Malaysian Indians celebrate Deepavali with a sense of normality

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Ethnic Indians in Malaysia will celebrate Deepavali on Thursday (Nov 4) with a sense of normality after a year of intermittent lockdowns because of the Covid-19 pandemic.

More than two million Malaysian Indians will mark the Festival of Lights, the first major celebration for any ethnic group in the multicultural country since domestic travel restrictions were lifted and other measures eased last month to resuscitate the economy.

Ms Rathimaithily Silvanathan said that Deepavali preparations for this year have been similar to pre-pandemic days – including shopping and relatives returning to their home towns for the weekend.

The 32-year-old dentist has returned to her home town in Perak, some four hours by car from Selangor where she works.

“This year, it’s more festive,” Ms Rathimaithily told The Straits Times.

Similarly, Ms Ranjini Anndy, 34, a lawyer based in Kuala Lumpur, has returned to her home town in Perak after eight months away from her immediate family.

But her family has opted not to host any open house due to prevailing concerns over Covid-19.

“It’s going to be a quiet and calm Deepavali once again (similar to last year). But I’m happy to celebrate the Festival of Lights at home with my immediate family,” she told ST.

Unlike last year, Ms Ranjini said, there was Deepavali shopping and house decorations.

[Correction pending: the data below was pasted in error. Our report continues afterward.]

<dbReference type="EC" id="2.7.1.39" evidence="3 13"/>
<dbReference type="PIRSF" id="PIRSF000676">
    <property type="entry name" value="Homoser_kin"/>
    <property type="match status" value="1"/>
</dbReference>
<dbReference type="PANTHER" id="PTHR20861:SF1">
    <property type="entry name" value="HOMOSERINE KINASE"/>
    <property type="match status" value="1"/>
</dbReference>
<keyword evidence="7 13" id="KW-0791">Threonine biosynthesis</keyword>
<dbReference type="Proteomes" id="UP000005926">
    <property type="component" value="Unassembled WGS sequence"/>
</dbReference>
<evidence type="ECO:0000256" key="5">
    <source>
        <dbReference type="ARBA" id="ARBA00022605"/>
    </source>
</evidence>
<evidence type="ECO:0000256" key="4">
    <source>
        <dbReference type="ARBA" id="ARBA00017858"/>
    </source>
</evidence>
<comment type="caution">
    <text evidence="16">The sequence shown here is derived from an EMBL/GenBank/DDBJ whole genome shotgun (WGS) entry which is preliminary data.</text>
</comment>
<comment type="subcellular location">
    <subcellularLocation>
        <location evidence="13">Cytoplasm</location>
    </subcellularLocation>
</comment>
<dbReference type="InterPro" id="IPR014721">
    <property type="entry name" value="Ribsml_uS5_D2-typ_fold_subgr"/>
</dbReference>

Similarly, Mr Sriniwasrao Ramanaidu, 30, a banking executive, said it felt “almost like a normal Deepavali”.

“But there are some of my friends whose businesses were affected by the lockdowns, so it’s a muted celebration for them as their future is still uncertain,” he added.

He is based in Kuala Lumpur and had travelled with his wife to Bagan Datoh, a coastal town in Perak, three hours away by car from the capital.

Last year, Malaysia imposed a partial lockdown across the country just before Deepavali. This was after a state election in Sabah in late September caused a surge in Covid-19 cases throughout the country, undoing its early success in managing the pandemic. Interstate travel was then banned.

The Covid-19 wave that ensued from the state polls never really abated, rising exponentially instead and turned more deadly this year, fuelled by the Delta variant.

Malaysia spent a large part of this year with much of its economy shut down. It was under a full lockdown from May until August, but this did little to curb infections.

The country has opted to prepare Malaysians to live with the fact that Covid-19 will be endemic. High vaccination rates have finally led to signs that the number of cases will fall further.

Malaysia reported 5,291 cases on Wednesday, less than a quarter of the record high of 24,599 cases recorded on Aug 26.

Deaths have also dwindled, with 70 fatalities recorded on Tuesday, down from 592 reported on Sept 11.

Malaysia has fully vaccinated 75.2 per cent of its population, and 95.7 per cent of adults.

Most restrictions have been lifted on those fully vaccinated, and the interstate travel ban – which had been in place since mid-January – was lifted on Oct 11, allowing people to travel freely, providing a boost to the local tourism sector.



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